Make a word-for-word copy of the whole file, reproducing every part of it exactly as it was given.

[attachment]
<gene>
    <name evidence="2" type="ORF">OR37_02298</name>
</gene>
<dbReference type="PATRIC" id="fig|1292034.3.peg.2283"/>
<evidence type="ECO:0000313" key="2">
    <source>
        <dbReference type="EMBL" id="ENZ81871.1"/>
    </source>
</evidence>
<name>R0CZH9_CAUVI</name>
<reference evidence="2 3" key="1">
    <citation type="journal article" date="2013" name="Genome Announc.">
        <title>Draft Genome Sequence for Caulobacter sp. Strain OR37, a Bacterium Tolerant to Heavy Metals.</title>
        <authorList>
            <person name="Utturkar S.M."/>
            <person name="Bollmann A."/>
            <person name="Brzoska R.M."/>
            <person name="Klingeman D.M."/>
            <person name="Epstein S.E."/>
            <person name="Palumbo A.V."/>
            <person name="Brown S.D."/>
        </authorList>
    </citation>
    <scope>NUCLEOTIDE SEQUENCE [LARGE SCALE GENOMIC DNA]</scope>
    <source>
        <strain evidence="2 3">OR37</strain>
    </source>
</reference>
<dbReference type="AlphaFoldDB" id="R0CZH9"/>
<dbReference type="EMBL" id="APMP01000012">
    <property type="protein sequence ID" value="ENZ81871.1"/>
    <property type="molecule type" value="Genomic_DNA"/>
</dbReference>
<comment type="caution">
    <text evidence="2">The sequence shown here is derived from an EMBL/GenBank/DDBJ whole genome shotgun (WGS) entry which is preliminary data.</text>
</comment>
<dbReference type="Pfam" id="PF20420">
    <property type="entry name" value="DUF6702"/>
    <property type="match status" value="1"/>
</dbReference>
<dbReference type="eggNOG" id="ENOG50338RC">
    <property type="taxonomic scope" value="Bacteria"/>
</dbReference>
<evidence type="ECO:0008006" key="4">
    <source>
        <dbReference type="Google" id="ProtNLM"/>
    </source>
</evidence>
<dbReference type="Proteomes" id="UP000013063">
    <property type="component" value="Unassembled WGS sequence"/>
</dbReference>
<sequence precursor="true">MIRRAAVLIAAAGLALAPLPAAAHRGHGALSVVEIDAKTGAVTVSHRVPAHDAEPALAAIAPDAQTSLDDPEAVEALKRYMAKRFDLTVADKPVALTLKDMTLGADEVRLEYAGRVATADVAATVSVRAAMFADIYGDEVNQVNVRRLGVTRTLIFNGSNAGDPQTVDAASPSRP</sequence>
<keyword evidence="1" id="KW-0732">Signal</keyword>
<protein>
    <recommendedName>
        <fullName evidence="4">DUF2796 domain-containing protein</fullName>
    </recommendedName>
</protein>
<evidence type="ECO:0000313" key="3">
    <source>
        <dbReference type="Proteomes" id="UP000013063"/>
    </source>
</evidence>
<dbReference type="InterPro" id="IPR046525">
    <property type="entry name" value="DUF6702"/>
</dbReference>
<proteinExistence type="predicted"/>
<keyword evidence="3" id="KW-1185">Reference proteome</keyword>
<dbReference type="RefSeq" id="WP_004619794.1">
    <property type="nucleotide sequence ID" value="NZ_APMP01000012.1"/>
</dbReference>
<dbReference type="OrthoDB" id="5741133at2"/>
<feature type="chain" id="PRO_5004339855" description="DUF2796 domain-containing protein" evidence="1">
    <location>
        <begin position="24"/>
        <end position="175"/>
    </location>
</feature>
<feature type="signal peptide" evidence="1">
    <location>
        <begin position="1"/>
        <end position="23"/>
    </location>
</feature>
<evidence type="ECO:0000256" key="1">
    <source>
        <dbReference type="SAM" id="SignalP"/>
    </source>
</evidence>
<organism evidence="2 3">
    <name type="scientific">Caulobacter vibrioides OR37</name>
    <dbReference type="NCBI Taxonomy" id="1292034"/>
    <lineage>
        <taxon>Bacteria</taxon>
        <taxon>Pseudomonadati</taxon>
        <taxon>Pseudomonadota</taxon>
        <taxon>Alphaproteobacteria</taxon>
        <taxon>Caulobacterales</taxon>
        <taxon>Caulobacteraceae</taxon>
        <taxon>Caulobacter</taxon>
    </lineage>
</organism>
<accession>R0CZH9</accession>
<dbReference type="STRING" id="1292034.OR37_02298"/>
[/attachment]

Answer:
<gene>
    <name evidence="2" type="ORF">OR37_02298</name>
</gene>
<dbReference type="PATRIC" id="fig|1292034.3.peg.2283"/>
<evidence type="ECO:0000313" key="2">
    <source>
        <dbReference type="EMBL" id="ENZ81871.1"/>
    </source>
</evidence>
<name>R0CZH9_CAUVI</name>
<reference evidence="2 3" key="1">
    <citation type="journal article" date="2013" name="Genome Announc.">
        <title>Draft Genome Sequence for Caulobacter sp. Strain OR37, a Bacterium Tolerant to Heavy Metals.</title>
        <authorList>
            <person name="Utturkar S.M."/>
            <person name="Bollmann A."/>
            <person name="Brzoska R.M."/>
            <person name="Klingeman D.M."/>
            <person name="Epstein S.E."/>
            <person name="Palumbo A.V."/>
            <person name="Brown S.D."/>
        </authorList>
    </citation>
    <scope>NUCLEOTIDE SEQUENCE [LARGE SCALE GENOMIC DNA]</scope>
    <source>
        <strain evidence="2 3">OR37</strain>
    </source>
</reference>
<dbReference type="AlphaFoldDB" id="R0CZH9"/>
<dbReference type="EMBL" id="APMP01000012">
    <property type="protein sequence ID" value="ENZ81871.1"/>
    <property type="molecule type" value="Genomic_DNA"/>
</dbReference>
<comment type="caution">
    <text evidence="2">The sequence shown here is derived from an EMBL/GenBank/DDBJ whole genome shotgun (WGS) entry which is preliminary data.</text>
</comment>
<dbReference type="Pfam" id="PF20420">
    <property type="entry name" value="DUF6702"/>
    <property type="match status" value="1"/>
</dbReference>
<dbReference type="eggNOG" id="ENOG50338RC">
    <property type="taxonomic scope" value="Bacteria"/>
</dbReference>
<evidence type="ECO:0008006" key="4">
    <source>
        <dbReference type="Google" id="ProtNLM"/>
    </source>
</evidence>
<dbReference type="Proteomes" id="UP000013063">
    <property type="component" value="Unassembled WGS sequence"/>
</dbReference>
<sequence precursor="true">MIRRAAVLIAAAGLALAPLPAAAHRGHGALSVVEIDAKTGAVTVSHRVPAHDAEPALAAIAPDAQTSLDDPEAVEALKRYMAKRFDLTVADKPVALTLKDMTLGADEVRLEYAGRVATADVAATVSVRAAMFADIYGDEVNQVNVRRLGVTRTLIFNGSNAGDPQTVDAASPSRP</sequence>
<keyword evidence="1" id="KW-0732">Signal</keyword>
<protein>
    <recommendedName>
        <fullName evidence="4">DUF2796 domain-containing protein</fullName>
    </recommendedName>
</protein>
<evidence type="ECO:0000313" key="3">
    <source>
        <dbReference type="Proteomes" id="UP000013063"/>
    </source>
</evidence>
<dbReference type="InterPro" id="IPR046525">
    <property type="entry name" value="DUF6702"/>
</dbReference>
<proteinExistence type="predicted"/>
<keyword evidence="3" id="KW-1185">Reference proteome</keyword>
<dbReference type="RefSeq" id="WP_004619794.1">
    <property type="nucleotide sequence ID" value="NZ_APMP01000012.1"/>
</dbReference>
<dbReference type="OrthoDB" id="5741133at2"/>
<feature type="chain" id="PRO_5004339855" description="DUF2796 domain-containing protein" evidence="1">
    <location>
        <begin position="24"/>
        <end position="175"/>
    </location>
</feature>
<feature type="signal peptide" evidence="1">
    <location>
        <begin position="1"/>
        <end position="23"/>
    </location>
</feature>
<evidence type="ECO:0000256" key="1">
    <source>
        <dbReference type="SAM" id="SignalP"/>
    </source>
</evidence>
<organism evidence="2 3">
    <name type="scientific">Caulobacter vibrioides OR37</name>
    <dbReference type="NCBI Taxonomy" id="1292034"/>
    <lineage>
        <taxon>Bacteria</taxon>
        <taxon>Pseudomonadati</taxon>
        <taxon>Pseudomonadota</taxon>
        <taxon>Alphaproteobacteria</taxon>
        <taxon>Caulobacterales</taxon>
        <taxon>Caulobacteraceae</taxon>
        <taxon>Caulobacter</taxon>
    </lineage>
</organism>
<accession>R0CZH9</accession>
<dbReference type="STRING" id="1292034.OR37_02298"/>